United States: Alternative Finance in the U.S.A.

United States

Alternative Finance in the U.S.A.

In recent years, crowdfunding has seen a substantial increase in popularity. Although crowdfunding sites are commonly used to facilitate donations for charitable purposes, they are more frequently being used as an investment platform, whereby investments are made in exchange for equity, profit or revenue sharing. As would be expected, this has raised significant questions regarding securities regulation.

In 2012, the United States Congress passed the Jumpstart Our Business Startups Act (JOBS Act) to address this growing trend. Under the JOBS Act, an issuer would be exempt from the SEC’s registration requirements when they offer and sell up to $1 million in securities, provided that individual investments do not exceed certain thresholds and the issuer satisfies other conditions in the JOBS Act. One of these conditions is that issuers utilize the services of an intermediary that is either a broker registered with the SEC or a “funding portal” registered with the SEC.

Although the Act mandates that the Securities and Exchange Commission (SEC) issue final rules within 270 days of enactment (which would have been January 5, 2013), the SEC has yet to do so. It is expected that final rules will be introduced in October 2015. However, the proposed rules released on October 23, 2013 provide insight regarding what form the final rules may take. Under the proposed rules, companies would be permitted to raise up to $1 million a year through crowdfunded transactions. Investors with an annual income and net worth of less than $100,000 could invest the greater of $2,000 or 5% of their annual income or net worth, per year. Wealthier investors could invest 10% of their annual income or net worth. Under current the current SEC rules, companies are permitted to sell unregistered securities only to “accredited” investors (defined as any natural person whose individual net worth, or joint net worth with that person's spouse, exceeds $1,000,000).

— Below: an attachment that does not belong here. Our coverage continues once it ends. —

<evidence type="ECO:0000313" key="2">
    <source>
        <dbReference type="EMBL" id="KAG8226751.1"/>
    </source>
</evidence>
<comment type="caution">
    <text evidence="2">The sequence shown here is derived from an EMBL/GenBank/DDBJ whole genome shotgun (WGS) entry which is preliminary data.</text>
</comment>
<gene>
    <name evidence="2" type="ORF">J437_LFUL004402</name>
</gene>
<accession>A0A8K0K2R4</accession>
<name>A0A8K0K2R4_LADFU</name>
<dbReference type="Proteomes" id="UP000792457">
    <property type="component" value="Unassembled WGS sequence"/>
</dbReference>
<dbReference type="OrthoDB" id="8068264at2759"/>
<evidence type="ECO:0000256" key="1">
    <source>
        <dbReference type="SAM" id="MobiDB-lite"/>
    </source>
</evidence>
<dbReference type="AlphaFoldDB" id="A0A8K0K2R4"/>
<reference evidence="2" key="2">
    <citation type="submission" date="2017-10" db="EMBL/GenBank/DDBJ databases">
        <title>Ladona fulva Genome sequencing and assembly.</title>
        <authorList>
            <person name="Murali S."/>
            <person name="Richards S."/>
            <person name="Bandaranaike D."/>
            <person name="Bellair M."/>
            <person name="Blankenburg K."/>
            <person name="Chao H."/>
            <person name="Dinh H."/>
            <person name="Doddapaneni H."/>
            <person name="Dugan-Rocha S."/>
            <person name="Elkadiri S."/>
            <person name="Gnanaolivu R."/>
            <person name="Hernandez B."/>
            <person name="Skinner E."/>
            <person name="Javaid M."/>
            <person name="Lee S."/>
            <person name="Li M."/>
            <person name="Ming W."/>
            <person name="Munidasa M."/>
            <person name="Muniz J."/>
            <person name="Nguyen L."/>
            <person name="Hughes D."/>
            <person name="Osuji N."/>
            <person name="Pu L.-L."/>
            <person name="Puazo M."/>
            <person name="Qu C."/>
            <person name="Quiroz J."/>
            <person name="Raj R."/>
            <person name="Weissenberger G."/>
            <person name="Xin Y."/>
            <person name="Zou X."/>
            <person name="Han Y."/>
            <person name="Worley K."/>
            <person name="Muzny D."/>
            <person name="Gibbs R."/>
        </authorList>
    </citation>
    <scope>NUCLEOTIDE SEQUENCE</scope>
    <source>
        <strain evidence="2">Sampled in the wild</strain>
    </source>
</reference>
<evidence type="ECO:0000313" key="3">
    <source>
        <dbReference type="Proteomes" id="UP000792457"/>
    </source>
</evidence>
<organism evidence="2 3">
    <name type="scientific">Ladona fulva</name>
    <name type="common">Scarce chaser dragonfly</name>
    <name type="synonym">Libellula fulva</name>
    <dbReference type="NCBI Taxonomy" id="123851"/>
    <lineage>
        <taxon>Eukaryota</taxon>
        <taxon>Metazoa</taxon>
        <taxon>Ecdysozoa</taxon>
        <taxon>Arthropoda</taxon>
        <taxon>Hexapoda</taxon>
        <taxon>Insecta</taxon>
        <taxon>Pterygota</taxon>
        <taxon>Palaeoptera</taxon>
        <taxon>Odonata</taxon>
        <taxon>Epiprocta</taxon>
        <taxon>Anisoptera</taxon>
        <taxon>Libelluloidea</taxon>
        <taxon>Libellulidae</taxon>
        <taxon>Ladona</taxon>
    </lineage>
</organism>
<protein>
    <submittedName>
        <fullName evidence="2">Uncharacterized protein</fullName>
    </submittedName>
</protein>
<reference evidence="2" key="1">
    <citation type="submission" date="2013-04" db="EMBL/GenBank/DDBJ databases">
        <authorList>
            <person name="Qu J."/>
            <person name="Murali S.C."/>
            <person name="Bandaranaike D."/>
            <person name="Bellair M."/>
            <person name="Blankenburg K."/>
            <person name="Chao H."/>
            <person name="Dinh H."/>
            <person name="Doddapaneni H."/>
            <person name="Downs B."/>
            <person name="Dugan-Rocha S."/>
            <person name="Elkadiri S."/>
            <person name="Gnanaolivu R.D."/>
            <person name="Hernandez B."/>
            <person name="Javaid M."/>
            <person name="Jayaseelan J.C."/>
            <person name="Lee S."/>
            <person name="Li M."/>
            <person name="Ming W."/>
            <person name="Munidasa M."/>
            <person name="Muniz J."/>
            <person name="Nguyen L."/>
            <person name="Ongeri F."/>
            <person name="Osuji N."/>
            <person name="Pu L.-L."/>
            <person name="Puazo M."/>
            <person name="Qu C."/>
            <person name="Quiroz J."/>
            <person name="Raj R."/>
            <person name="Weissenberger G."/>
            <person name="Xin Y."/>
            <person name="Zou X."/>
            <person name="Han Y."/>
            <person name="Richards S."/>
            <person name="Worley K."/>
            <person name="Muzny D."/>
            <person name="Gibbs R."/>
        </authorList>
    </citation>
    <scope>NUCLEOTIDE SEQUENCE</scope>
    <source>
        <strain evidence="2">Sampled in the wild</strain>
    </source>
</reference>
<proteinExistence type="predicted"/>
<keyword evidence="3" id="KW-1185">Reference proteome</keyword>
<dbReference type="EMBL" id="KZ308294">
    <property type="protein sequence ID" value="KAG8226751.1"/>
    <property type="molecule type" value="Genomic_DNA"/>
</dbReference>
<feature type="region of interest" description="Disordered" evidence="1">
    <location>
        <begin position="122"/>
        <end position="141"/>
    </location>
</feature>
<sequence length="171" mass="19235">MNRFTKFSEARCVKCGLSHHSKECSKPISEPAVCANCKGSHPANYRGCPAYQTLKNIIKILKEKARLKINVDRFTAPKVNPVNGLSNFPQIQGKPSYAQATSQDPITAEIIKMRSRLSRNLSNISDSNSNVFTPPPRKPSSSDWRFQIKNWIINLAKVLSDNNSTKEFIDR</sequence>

More recently, legislation was introduced which would allow companies to raise up to $3 million a year, or $5 million if the company makes audited financial statements available to prosective investors. Investors could invest the larger of $5,000 per year, 10% of their annual income, or 10% of their net worth. This legislation has not (yet) been passed by Congress.

While Congress and the SEC are still grappling with federal regulations pertaining to crowdfunding, several states have taken the matter into their own hands. For example, Georgia, Kansas, Michigan, Alabama, Maine, Wisconsin, Indiana and Texas already have laws and regulations that allow crowdfunding within the states. (Since these are state laws, their effect is limited to intrastate transactions; residents of one state cannot take advantage of the investment opportunities available in another state.) Almost fifty percent of the states have taken steps towards enacting their own intrastate regulations pertaining to equity crowdfunding.

Generally the states’ laws mirror the federal legislation. For example, in Texas, a company can raise up to $1 million a year through an approved Texas crowdfunding portal. Any resident of Texas can invest up to $5,000 per company, but accredited investors (individuals who have assets of more than $1 million excluding their home and net income annually of $200,000) may invest any amount. Only Texas residents are able to invest in the deals and only Texas crowdfunding portals are able to manage those investments. In Indiana, companies can raise up to $2 million per year and investors may invest up to $5,000 per opportunity. In Wisconsin, companies can raise up to $2 million per year if they provide audited financials, or $1 million without them. “Certified investors” with a net worth of $750,000 or an annual income of $100,00 have no annual investment cap; all others are permitted to invest up to $10,000 per year.

The state of crowdfunding regulation is still unsettled in the United States, but there is a certainly a strong momentum towards facilitating an open, relatively unrestricted, and small-business friendly platform for raising capital. It is yet to be seen whether the ultimate rules enacted by the SEC will allow have the intended effect of igniting the type of start-up economic activity Congress and the President intended.